Star Party History Main Page by Bruce Johnson, Group Photographer
OSP BEGINNINGS: The Oregon Star Parties in 1988,
1989, 1990, and 1991 were all held high on Steens Mountain in
extreme Southeastern Oregon, This is one of the most remote and
darkest sky locations in the entire United States! "Visibility"
at Steens ranks among the highest still left in the United States
(see page bottom
Steens Mountain rises in Harney County, near the Nevada border... From 1992 to the present (2014),
we have held OSP in the Ochoco Mountains near Prineville, Oregon,
not nearly so high and remote, but still very dark skies.
To the left is the first
official OSP Group Photo. It is from the 1989 event. We were tiny
and intimate back then.....Our 1989 Group Photo shows 11 Stalwart
Astro parents and kids relaxing at our observing site, a 7,400
ft high dry lake bed near Fish Lake on the west slopes of Steens
Mountain.......... OSP Director Chuck and his wife Judy are on
the far right. Author's Son Russ is on the far left. The OSP Committee
members at that time were only four: myself, Chuck, Judy, and
Candace. Find pictures of OSP 88 on the next page....For a complete story on "Big Red," the classy Coulter 10-inch Dob seen on the picture's
here. Click here
to see some classic
OSP labels on Big
OSP 2009 Sunset
and Carolyn Find OSP Ochocos site
Links, eg. Oregon Astronomy,
Artists and Galleries, Save the Gribble Barn, and GoSaab
OSP, Indian Trail Spring, Ochoco Mtns '92-'98.
Includes 1994, and 1995 with John Dobson and Richard Berry
new totem tree, the Lightning Tree (1995), plus
section on the danger of Fire Closing down the OSP
2003 Group Photo, OSP Ochocos... (tour
the waters of Indian Trail Springs)
Group Photo and link to page about OSP tickets and raffles!
OSP late afternoon temperature and humidity are ideal! Your optics
stay dry at our 5,000 ft. site in the Ochoco Mountains of Central
Oregon! Sunburn Risk at OSP is high even though we typically hold
our event a full two months after Summer Solistice.
OSP UVB levels
and Sunburn dangers at OSP---
Beware! UV intensity at OSP is usually much higher than you are
accustomed to! In 2011, OSP was held more than two months after
the Summer Solistice; nevertheless, I recorded a very high 374
on September 2nd; but back at my home in Olympia, Washington two
days later I could only coax a reading of 272 out of my meter,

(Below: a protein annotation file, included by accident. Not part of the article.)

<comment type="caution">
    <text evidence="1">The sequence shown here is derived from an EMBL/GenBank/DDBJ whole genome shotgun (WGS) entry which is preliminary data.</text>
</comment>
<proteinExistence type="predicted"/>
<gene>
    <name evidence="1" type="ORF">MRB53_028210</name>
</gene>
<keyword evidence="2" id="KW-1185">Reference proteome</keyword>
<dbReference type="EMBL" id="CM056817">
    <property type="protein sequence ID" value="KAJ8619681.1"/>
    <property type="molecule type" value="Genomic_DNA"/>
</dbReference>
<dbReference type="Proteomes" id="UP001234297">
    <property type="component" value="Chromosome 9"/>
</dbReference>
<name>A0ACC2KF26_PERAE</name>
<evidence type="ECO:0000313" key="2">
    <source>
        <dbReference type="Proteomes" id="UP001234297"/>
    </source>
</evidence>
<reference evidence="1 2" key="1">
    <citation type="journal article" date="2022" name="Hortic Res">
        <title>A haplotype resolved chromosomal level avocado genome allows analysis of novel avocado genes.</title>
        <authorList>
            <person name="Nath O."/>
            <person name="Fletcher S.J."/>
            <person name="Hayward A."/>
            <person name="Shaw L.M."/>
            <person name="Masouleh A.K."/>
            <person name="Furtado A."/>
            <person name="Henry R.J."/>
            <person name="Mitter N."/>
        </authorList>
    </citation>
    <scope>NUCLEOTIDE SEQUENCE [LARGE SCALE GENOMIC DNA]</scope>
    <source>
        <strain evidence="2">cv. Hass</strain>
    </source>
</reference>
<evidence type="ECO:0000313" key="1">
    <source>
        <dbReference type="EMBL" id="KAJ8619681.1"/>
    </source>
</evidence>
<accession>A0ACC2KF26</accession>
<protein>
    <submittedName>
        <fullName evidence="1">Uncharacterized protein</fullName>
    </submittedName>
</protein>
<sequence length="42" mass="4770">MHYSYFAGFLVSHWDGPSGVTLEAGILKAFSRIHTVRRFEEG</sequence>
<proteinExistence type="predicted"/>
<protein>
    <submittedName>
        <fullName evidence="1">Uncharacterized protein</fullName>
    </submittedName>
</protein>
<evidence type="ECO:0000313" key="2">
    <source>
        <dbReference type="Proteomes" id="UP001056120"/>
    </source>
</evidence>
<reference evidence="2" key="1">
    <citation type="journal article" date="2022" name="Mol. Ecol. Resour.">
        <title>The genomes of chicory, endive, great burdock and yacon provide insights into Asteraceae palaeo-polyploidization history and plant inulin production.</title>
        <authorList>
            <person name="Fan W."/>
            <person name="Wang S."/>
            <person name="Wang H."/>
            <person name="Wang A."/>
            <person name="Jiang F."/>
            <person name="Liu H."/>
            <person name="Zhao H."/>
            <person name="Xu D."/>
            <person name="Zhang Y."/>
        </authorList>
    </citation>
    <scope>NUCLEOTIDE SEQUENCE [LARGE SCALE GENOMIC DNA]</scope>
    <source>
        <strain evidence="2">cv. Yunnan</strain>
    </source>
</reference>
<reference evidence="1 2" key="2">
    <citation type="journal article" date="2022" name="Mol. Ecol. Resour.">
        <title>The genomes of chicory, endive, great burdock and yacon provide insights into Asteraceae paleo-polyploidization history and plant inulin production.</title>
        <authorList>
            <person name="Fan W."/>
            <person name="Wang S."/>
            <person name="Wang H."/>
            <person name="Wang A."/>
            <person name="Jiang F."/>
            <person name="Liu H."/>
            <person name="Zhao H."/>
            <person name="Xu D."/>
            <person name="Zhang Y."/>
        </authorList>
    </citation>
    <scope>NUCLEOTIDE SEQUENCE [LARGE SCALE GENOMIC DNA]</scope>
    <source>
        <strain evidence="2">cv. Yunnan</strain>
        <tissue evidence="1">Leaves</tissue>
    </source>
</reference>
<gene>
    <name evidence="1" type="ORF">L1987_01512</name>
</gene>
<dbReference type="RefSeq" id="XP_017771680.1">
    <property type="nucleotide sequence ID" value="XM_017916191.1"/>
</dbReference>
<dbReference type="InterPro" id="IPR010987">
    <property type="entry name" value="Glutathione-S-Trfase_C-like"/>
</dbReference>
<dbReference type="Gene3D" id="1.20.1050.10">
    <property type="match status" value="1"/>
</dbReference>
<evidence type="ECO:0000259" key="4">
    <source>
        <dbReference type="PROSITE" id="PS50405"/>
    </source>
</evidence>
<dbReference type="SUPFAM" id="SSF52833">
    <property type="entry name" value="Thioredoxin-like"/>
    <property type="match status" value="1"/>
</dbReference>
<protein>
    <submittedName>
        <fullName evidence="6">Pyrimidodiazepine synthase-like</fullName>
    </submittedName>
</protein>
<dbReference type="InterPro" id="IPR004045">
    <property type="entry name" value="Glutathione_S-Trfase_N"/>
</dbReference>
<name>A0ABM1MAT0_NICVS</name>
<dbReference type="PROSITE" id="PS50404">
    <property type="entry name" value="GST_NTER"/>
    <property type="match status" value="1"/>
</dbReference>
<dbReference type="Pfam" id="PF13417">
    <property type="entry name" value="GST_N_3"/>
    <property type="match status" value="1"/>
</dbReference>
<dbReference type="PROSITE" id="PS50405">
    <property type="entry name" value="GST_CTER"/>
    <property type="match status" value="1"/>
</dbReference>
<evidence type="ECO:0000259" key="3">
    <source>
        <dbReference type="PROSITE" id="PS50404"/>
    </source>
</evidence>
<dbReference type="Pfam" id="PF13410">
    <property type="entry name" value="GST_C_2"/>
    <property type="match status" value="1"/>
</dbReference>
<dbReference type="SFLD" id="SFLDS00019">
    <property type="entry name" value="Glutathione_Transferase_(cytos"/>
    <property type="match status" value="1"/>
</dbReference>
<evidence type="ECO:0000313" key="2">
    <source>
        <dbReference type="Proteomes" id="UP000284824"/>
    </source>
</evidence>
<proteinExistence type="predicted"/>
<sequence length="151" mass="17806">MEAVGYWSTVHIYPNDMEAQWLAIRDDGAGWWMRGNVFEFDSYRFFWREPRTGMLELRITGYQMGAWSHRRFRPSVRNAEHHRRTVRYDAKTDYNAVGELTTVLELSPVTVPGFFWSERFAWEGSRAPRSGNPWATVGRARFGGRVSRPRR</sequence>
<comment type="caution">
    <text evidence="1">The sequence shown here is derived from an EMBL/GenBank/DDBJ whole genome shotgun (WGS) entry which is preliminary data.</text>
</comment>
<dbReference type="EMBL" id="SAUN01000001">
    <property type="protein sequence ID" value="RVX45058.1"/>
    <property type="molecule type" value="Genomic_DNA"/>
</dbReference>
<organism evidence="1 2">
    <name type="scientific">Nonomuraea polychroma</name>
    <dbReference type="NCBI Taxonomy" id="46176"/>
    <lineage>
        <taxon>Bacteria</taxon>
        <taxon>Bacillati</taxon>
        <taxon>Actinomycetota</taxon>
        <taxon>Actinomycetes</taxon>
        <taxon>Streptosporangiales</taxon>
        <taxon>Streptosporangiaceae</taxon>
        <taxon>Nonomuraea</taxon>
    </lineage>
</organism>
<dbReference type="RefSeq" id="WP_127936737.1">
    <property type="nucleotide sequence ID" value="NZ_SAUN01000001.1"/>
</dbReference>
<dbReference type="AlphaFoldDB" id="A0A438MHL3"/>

and two days after that, on an apparently clear days, I could
only get 238! At OSP 2011, even late morning UVB levels were over
300; eg. a strong 317 at 11:20am (Daylight time) on Saturday!.
.... And back at OSP 2008, even higher readings were obtained,
a blistering 390, despite the date of August 30th!
This 390 reading is 140 points higher than I could coax out of
my meter during the next few days after OSP at my home in Olympia,
Washington (a result which I replicated in 2009)! For a full discussion
of UVB levels and research in Oregon, click here. In relation to the high elevation of OSP, pay
special attention to the section detailing late-season UVB readings
at the comparable elevation of Timberline
to OSP Main Page
my Steens Mountain/Alvord Desert pages
Visit the Official OSP site's History
to OregonPhotos Main Page
last revised 2/12/2017
Lovers of the out-of-doors
delight in distant panoramas, but many have noticed with disappointment
that days with crisp, clean air and fine distant panoramas are
rarer and rarer all across the U.S...... historical accounts of
early Oregon often mention the pleasing views of very distant
mountain peaks available even from within the lowlands of the
Willamette Valley, while early mountaineer's accounts mention
feats of distant vision that astound the climbers of today, and
which may never be rivalled again...... A good example are reports
from such high points in Central Oregon as Paulina Peak that the major peaks from Oregon, California and
Washington were all visible at one time, the minimum distance
involved being 180 miles from 8,000 ft. Paulina Peak to 14,000
Shasta in California,
and 160 miles to 12,000 ft. Mt.
Adams in Washington.
"Typical visual range
in the eastern U.S. is 15 to 30 miles, or about one-third of what
it would be without human caused air pollution. In the West, the
typical visual range is 60 to 90 miles, or about one-half of the
visual range under natural conditions. Haze diminishes the natural
Haze is caused by fine particles
that scatter and absorb light before it reaches the observer.
As the number of fine particles increases, more light is absorbed
and scattered, resulting in less clarity, color, and visual range."
Source: Official Dept. of Agriculture Site: http://www.fsvisimages.com/viscause.html
Skies vs. Light Pollution"
I came upon a really evocative article about the light pollution
problem facing our World as a whole. The writer, Verlyn Klinkenborg,
in this November 2008 National Geographic article, wrote:
most cities the sky looks as though it has been emptied of stars,
leaving behind a vacant haze that mirrors our fear of dark and
resembles the urban glow of dystopian science fiction. We've grown
so used to this pervavsive orange haze that the original glory
of an unlit night - dark enough for the planet Venus to throw
shadows on Earth - is wholly beyond our experience, beyond memory
almost. And yet above the city's pale ceiling, utterly undiminished
by the light we waste - a bright shoal of stars and planets and
galaxies, shining in seemingly infinite darkness."